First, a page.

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Reality Bites: Ice Cold Gold

There's gold in them ... glaciers.
There's gold in them ... glaciers.

There are a million reality shows on the naked television. We're going to watch them all, one at a time.

While researching the next show for "Reality Bites" (i.e. channel surfing after a few Stone IPAs), I came across Ice Cold Gold, Animal Planet's show about 21st century prospectors braving the harsh terrain of Greenland in a quest for gold, rubies, sapphires, and the Jade Monkey (probably).

I admit to being a bit dubious. For while you'd assume modern gold-hunters (not to be confused with gold "diggers") would possess advanced technology like seismic imaging to aid them in their search (spoiler warning: they don't), it isn't as if The Atlantic is writing about the new wave of gold millionaires.

The Discovery.com web site describes these men as "ballsy," while the actual press release uses the word "intrepid." The Animal Planet site for the show says they're "spirited." Without seeing a single minute of the program, I'm suggesting another word: "assholes."

The premise is "Seven miners, two months, and America's final frontier." They're mining in *space?* Kick ass. No, wait, it's ... Greenland? How is Greenland "America's final frontier?" We must be talking about America as in "North," not "United States of." More socialist Animal Planet tree hugger bullshit.

In The Episode I Watched, Eric (the geologist) and Josh (the "hard rock miner," I'm going by the Wikipedia page here) are dropped off behind the Eqi glacier on the Greenland Ice Sheet to prospect for precious gold. They have two weeks before the end of mining season, because above the Arctic Circle there actually is a "mining season." We're constantly reminded, amid howling winds and sudden storms, that the pair is in an extremely dangerous situation. And it's true, minus the film crew and support team, they're like modern day frontiersmen.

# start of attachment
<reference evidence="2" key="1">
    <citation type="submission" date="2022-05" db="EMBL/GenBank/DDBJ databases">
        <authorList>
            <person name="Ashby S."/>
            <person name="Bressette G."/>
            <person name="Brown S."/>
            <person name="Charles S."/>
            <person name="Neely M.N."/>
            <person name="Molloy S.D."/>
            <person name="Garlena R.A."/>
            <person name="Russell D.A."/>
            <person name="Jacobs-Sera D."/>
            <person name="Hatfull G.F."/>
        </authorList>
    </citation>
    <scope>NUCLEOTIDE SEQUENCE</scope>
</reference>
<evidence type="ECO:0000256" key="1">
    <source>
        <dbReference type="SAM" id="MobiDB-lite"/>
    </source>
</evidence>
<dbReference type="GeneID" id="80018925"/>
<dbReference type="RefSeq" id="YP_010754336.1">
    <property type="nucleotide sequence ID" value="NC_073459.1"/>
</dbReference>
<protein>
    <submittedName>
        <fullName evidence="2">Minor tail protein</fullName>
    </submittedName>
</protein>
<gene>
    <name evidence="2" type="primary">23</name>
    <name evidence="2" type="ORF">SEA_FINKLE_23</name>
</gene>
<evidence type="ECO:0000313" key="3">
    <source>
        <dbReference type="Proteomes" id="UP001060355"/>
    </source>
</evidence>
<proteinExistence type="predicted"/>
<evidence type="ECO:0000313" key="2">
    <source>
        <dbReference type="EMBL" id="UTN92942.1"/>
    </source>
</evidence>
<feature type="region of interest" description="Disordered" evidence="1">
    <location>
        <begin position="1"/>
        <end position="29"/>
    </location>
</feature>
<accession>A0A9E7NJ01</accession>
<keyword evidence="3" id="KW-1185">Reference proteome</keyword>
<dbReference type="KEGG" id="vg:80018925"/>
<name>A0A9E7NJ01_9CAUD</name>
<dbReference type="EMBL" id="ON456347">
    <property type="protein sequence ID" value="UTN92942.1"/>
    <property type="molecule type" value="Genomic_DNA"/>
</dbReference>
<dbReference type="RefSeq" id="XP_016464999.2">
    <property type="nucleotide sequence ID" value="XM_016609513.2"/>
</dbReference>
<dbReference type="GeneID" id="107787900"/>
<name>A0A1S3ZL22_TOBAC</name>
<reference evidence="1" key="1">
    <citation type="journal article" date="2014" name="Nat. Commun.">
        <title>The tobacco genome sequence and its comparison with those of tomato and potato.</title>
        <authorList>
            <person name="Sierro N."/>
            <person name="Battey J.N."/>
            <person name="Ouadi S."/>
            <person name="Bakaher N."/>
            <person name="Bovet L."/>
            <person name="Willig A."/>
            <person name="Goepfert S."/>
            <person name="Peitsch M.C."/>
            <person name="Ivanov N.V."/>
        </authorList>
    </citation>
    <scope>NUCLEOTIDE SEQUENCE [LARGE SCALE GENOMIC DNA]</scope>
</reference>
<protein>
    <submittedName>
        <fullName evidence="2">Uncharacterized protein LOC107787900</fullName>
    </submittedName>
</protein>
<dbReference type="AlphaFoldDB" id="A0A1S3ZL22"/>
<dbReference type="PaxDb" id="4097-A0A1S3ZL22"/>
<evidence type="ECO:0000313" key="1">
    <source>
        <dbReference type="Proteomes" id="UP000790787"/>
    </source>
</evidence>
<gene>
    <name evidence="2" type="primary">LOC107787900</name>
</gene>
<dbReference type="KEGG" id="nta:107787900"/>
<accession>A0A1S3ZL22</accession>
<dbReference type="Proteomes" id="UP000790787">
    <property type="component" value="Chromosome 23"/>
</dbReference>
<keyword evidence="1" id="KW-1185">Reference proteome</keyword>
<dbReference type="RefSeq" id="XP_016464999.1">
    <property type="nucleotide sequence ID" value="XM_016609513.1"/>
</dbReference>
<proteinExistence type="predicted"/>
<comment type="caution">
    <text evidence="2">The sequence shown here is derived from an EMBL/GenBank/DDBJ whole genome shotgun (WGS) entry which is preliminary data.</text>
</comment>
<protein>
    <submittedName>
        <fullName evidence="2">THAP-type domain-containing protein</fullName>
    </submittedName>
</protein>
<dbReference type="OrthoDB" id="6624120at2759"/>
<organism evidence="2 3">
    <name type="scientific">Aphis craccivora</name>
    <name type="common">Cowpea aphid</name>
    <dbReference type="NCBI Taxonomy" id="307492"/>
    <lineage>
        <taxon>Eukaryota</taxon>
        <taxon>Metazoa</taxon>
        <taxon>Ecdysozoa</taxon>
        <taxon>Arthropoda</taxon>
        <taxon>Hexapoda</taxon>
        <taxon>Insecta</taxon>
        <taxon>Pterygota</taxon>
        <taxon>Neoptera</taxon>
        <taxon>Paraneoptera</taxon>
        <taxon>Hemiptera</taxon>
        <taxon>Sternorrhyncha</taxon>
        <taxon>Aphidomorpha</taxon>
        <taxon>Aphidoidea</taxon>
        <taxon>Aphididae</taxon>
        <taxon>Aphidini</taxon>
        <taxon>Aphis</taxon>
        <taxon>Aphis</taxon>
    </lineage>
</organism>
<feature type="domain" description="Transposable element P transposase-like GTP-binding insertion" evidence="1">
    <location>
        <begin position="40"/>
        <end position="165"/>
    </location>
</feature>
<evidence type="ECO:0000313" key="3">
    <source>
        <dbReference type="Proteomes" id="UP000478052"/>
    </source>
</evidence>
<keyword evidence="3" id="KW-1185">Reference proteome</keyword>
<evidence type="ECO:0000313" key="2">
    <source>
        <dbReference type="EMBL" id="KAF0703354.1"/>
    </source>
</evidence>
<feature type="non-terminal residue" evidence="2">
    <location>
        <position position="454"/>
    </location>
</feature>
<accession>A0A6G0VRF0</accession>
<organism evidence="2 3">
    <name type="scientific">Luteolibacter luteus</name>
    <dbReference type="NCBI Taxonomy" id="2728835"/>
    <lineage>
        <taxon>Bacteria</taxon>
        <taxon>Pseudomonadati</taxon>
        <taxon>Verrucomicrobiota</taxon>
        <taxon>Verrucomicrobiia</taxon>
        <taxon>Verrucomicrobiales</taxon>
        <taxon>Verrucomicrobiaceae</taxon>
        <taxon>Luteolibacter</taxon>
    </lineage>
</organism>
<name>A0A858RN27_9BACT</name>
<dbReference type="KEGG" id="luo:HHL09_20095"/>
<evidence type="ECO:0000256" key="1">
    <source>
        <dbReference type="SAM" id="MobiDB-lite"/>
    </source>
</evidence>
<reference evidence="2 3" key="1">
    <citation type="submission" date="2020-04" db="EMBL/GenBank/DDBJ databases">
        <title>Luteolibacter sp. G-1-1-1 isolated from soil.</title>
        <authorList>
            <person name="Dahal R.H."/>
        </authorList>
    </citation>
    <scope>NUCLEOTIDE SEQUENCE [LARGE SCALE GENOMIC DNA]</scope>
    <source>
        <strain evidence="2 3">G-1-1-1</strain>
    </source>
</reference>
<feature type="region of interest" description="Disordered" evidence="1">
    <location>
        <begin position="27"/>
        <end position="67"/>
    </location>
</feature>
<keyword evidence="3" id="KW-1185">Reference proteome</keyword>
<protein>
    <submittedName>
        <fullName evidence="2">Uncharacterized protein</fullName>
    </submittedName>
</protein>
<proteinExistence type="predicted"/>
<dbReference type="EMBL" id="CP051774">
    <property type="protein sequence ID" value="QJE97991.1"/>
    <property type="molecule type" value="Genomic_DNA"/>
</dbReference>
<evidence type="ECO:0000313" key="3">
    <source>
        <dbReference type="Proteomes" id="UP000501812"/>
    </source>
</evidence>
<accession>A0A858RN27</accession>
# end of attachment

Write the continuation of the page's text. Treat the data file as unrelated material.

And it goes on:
Meanwhile, the five members of the dredge team are 450 miles south, inspecting the Upper Lake for rubies. Unfortunately, Chad [expletive deleted] up and the dredge is not on their actual claim. As Sallah might say, "They're digging in the wrong place." Except they're not actually digging yet. They do, however, have to haul the 500-lb dredge a half mile back the way they came.

As you can imagine, no one is happy about this.

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Not a scene from the next "Hobbit" movie.
Not a scene from the next "Hobbit" movie.

John (prospector) and Chad (dredger) are not the most motivated of fellows, much to everyone else's consternation. Americo (driller) is the biggest dude present, and also complains the most. Well, him or "Gator" (excavation expert). The only thing funnier than the poorly acted indignation among the dredge team are the swarming bugs that end up in everybody's mouths. I guess that satisfies the network's minimum animal requirement.

They finally get the dredge in the water, and the possibility that a guy in a wetsuit manning a hose in two feet of water might, I don't know, drown is presented as a serious problem. A day and a half's work yields one [maybe] ruby about the size of my thumbnail. Totally worth it, he said sarcastically. Then again, I'm not an "excavation expert," so what do I know?

Meanwhile, back on the glacier, "Winter is looming." Or so the narrator ominously reminds us. Aside from the convenient piggybacking on Game of Thrones, it points out some unpleasant environmental realities. The most pressing being death by freezing, but there's a bigger picture. For as the duo points out, the Eqi ice sheet covered the land they're hiking on not ten years ago. Now, it's open for any crazy persons looking to strike it rich.

Give human beings credit, they'll find a way to make a buck out of anything, even the impending death of their species. *Especially* that.

But never mind that now: "Quartz! Copper! Pyrite!" Josh thinks the signs are promising that they're in the Gold Zone. As proof, he proudly displays a few flakes that wouldn't cover one of Li'l way. "That mountain could be full of gold." But we'll have to wait until the season finale to find out for sure.

By my highly scientific (Google search) count, there are at least six gold prospecting shows currently on TV. Certainly, most of the current crop are somewhat more sophisticated than Spur from The Man From Snowy River, but not much. And I bet none of them can make wallaby stew, either.


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